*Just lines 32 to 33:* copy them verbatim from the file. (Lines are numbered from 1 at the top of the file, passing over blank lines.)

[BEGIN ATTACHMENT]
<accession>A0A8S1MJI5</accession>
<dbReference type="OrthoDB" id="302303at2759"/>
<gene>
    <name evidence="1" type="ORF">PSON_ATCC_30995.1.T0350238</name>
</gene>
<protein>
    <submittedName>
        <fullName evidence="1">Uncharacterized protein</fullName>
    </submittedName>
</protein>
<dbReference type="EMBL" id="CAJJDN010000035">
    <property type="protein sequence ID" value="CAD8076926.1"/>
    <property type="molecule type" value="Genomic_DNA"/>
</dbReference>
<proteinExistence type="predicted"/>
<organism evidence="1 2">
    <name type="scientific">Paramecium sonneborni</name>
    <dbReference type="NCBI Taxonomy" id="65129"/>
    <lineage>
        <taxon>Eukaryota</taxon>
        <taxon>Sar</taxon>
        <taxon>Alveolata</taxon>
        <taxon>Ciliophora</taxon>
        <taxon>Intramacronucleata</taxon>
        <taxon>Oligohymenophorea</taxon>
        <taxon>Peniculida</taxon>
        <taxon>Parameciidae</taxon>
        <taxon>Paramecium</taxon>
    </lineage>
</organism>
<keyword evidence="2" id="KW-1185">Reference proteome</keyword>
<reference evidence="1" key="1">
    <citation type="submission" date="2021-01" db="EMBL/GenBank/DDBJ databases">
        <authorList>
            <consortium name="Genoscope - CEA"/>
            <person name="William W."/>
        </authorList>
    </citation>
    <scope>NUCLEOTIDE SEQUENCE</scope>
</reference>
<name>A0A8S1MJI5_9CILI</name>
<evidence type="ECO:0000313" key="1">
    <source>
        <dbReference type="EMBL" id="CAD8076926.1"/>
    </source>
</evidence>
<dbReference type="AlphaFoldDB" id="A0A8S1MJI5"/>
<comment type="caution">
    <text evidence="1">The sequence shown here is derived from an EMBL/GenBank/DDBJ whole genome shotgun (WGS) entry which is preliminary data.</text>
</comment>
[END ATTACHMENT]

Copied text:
<reference evidence="1" key="1">
    <citation type="submission" date="2021-01" db="EMBL/GenBank/DDBJ databases">